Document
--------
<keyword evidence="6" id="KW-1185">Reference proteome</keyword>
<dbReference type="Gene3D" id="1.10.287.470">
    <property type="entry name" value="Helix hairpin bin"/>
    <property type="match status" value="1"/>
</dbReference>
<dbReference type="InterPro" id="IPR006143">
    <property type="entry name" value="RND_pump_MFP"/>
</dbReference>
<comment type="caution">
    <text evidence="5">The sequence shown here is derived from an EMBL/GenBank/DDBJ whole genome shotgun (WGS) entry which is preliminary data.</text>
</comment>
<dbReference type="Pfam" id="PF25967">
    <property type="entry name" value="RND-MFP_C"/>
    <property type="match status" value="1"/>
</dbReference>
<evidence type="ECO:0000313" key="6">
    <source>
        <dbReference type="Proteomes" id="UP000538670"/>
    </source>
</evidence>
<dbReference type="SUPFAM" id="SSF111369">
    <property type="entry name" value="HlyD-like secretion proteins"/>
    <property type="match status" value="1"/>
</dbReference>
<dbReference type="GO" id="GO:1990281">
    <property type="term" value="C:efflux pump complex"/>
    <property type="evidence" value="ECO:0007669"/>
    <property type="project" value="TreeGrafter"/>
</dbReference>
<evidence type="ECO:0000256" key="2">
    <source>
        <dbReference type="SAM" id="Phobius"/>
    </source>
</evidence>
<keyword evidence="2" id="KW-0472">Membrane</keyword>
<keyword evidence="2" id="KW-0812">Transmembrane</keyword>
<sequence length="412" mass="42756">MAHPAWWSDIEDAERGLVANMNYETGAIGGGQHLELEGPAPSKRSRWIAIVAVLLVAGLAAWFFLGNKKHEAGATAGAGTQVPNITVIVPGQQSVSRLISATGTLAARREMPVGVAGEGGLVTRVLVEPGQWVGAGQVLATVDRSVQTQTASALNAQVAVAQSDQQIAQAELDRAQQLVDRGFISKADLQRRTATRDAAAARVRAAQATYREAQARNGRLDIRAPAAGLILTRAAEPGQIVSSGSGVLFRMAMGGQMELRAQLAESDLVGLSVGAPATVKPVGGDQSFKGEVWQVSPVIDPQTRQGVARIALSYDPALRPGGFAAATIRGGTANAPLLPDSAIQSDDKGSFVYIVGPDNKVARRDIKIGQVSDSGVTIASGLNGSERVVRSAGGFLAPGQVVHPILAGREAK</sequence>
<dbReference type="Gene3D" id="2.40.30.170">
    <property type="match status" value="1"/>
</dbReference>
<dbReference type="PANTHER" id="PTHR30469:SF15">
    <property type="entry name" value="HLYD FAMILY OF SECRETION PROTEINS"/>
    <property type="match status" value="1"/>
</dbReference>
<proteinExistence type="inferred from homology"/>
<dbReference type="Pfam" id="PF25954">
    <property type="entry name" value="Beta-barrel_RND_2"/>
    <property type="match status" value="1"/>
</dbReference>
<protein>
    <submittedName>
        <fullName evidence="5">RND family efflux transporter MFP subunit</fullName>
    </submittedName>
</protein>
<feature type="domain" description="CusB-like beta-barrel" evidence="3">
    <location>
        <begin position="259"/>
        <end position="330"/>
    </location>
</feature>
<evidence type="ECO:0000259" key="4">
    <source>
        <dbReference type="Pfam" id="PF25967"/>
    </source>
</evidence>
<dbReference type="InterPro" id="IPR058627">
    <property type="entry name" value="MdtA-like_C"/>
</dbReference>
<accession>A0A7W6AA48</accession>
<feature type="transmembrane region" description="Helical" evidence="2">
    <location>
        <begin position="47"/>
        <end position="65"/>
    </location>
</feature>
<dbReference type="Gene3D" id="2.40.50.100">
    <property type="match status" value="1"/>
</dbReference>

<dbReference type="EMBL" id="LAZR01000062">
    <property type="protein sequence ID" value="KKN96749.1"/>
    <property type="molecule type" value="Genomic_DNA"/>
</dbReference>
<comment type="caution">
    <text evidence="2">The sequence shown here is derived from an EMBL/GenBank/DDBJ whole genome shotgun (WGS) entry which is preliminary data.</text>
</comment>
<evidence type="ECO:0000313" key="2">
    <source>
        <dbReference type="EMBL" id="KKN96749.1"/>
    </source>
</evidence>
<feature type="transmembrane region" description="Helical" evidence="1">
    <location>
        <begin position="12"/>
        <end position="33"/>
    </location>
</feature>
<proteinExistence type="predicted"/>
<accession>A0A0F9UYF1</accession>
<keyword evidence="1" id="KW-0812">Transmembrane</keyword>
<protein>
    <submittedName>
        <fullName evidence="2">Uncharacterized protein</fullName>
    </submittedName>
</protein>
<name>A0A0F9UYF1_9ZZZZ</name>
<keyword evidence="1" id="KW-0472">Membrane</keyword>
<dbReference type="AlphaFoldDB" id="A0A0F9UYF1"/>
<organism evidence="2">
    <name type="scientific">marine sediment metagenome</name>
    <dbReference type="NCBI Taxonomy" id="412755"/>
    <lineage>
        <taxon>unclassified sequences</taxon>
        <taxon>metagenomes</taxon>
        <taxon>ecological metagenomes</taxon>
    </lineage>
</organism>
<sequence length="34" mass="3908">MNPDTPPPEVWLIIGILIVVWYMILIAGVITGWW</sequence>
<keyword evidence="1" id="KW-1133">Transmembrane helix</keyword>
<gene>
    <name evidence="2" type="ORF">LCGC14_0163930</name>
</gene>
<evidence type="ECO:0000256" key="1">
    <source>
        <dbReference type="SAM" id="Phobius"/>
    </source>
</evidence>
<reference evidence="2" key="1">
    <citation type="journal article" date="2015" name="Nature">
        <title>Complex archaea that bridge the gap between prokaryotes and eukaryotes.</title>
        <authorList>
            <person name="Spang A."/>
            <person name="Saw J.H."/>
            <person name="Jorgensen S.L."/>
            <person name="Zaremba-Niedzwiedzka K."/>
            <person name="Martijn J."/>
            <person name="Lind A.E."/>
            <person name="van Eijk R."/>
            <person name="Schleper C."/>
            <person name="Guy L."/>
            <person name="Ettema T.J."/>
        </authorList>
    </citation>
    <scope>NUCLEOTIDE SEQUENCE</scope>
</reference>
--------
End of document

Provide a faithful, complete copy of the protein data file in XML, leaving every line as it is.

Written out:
<keyword evidence="6" id="KW-1185">Reference proteome</keyword>
<dbReference type="Gene3D" id="1.10.287.470">
    <property type="entry name" value="Helix hairpin bin"/>
    <property type="match status" value="1"/>
</dbReference>
<dbReference type="InterPro" id="IPR006143">
    <property type="entry name" value="RND_pump_MFP"/>
</dbReference>
<comment type="caution">
    <text evidence="5">The sequence shown here is derived from an EMBL/GenBank/DDBJ whole genome shotgun (WGS) entry which is preliminary data.</text>
</comment>
<dbReference type="Pfam" id="PF25967">
    <property type="entry name" value="RND-MFP_C"/>
    <property type="match status" value="1"/>
</dbReference>
<evidence type="ECO:0000313" key="6">
    <source>
        <dbReference type="Proteomes" id="UP000538670"/>
    </source>
</evidence>
<dbReference type="SUPFAM" id="SSF111369">
    <property type="entry name" value="HlyD-like secretion proteins"/>
    <property type="match status" value="1"/>
</dbReference>
<dbReference type="GO" id="GO:1990281">
    <property type="term" value="C:efflux pump complex"/>
    <property type="evidence" value="ECO:0007669"/>
    <property type="project" value="TreeGrafter"/>
</dbReference>
<evidence type="ECO:0000256" key="2">
    <source>
        <dbReference type="SAM" id="Phobius"/>
    </source>
</evidence>
<keyword evidence="2" id="KW-0472">Membrane</keyword>
<keyword evidence="2" id="KW-0812">Transmembrane</keyword>
<sequence length="412" mass="42756">MAHPAWWSDIEDAERGLVANMNYETGAIGGGQHLELEGPAPSKRSRWIAIVAVLLVAGLAAWFFLGNKKHEAGATAGAGTQVPNITVIVPGQQSVSRLISATGTLAARREMPVGVAGEGGLVTRVLVEPGQWVGAGQVLATVDRSVQTQTASALNAQVAVAQSDQQIAQAELDRAQQLVDRGFISKADLQRRTATRDAAAARVRAAQATYREAQARNGRLDIRAPAAGLILTRAAEPGQIVSSGSGVLFRMAMGGQMELRAQLAESDLVGLSVGAPATVKPVGGDQSFKGEVWQVSPVIDPQTRQGVARIALSYDPALRPGGFAAATIRGGTANAPLLPDSAIQSDDKGSFVYIVGPDNKVARRDIKIGQVSDSGVTIASGLNGSERVVRSAGGFLAPGQVVHPILAGREAK</sequence>
<dbReference type="Gene3D" id="2.40.30.170">
    <property type="match status" value="1"/>
</dbReference>
<dbReference type="PANTHER" id="PTHR30469:SF15">
    <property type="entry name" value="HLYD FAMILY OF SECRETION PROTEINS"/>
    <property type="match status" value="1"/>
</dbReference>
<proteinExistence type="inferred from homology"/>
<dbReference type="Pfam" id="PF25954">
    <property type="entry name" value="Beta-barrel_RND_2"/>
    <property type="match status" value="1"/>
</dbReference>
<protein>
    <submittedName>
        <fullName evidence="5">RND family efflux transporter MFP subunit</fullName>
    </submittedName>
</protein>
<feature type="domain" description="CusB-like beta-barrel" evidence="3">
    <location>
        <begin position="259"/>
        <end position="330"/>
    </location>
</feature>
<evidence type="ECO:0000259" key="4">
    <source>
        <dbReference type="Pfam" id="PF25967"/>
    </source>
</evidence>
<dbReference type="InterPro" id="IPR058627">
    <property type="entry name" value="MdtA-like_C"/>
</dbReference>
<accession>A0A7W6AA48</accession>
<feature type="transmembrane region" description="Helical" evidence="2">
    <location>
        <begin position="47"/>
        <end position="65"/>
    </location>
</feature>
<dbReference type="Gene3D" id="2.40.50.100">
    <property type="match status" value="1"/>
</dbReference>

<dbReference type="EMBL" id="LAZR01000062">
    <property type="protein sequence ID" value="KKN96749.1"/>
    <property type="molecule type" value="Genomic_DNA"/>
</dbReference>
<comment type="caution">
    <text evidence="2">The sequence shown here is derived from an EMBL/GenBank/DDBJ whole genome shotgun (WGS) entry which is preliminary data.</text>
</comment>
<evidence type="ECO:0000313" key="2">
    <source>
        <dbReference type="EMBL" id="KKN96749.1"/>
    </source>
</evidence>
<feature type="transmembrane region" description="Helical" evidence="1">
    <location>
        <begin position="12"/>
        <end position="33"/>
    </location>
</feature>
<proteinExistence type="predicted"/>
<accession>A0A0F9UYF1</accession>
<keyword evidence="1" id="KW-0812">Transmembrane</keyword>
<protein>
    <submittedName>
        <fullName evidence="2">Uncharacterized protein</fullName>
    </submittedName>
</protein>
<name>A0A0F9UYF1_9ZZZZ</name>
<keyword evidence="1" id="KW-0472">Membrane</keyword>
<dbReference type="AlphaFoldDB" id="A0A0F9UYF1"/>
<organism evidence="2">
    <name type="scientific">marine sediment metagenome</name>
    <dbReference type="NCBI Taxonomy" id="412755"/>
    <lineage>
        <taxon>unclassified sequences</taxon>
        <taxon>metagenomes</taxon>
        <taxon>ecological metagenomes</taxon>
    </lineage>
</organism>
<sequence length="34" mass="3908">MNPDTPPPEVWLIIGILIVVWYMILIAGVITGWW</sequence>
<keyword evidence="1" id="KW-1133">Transmembrane helix</keyword>
<gene>
    <name evidence="2" type="ORF">LCGC14_0163930</name>
</gene>
<evidence type="ECO:0000256" key="1">
    <source>
        <dbReference type="SAM" id="Phobius"/>
    </source>
</evidence>
<reference evidence="2" key="1">
    <citation type="journal article" date="2015" name="Nature">
        <title>Complex archaea that bridge the gap between prokaryotes and eukaryotes.</title>
        <authorList>
            <person name="Spang A."/>
            <person name="Saw J.H."/>
            <person name="Jorgensen S.L."/>
            <person name="Zaremba-Niedzwiedzka K."/>
            <person name="Martijn J."/>
            <person name="Lind A.E."/>
            <person name="van Eijk R."/>
            <person name="Schleper C."/>
            <person name="Guy L."/>
            <person name="Ettema T.J."/>
        </authorList>
    </citation>
    <scope>NUCLEOTIDE SEQUENCE</scope>
</reference>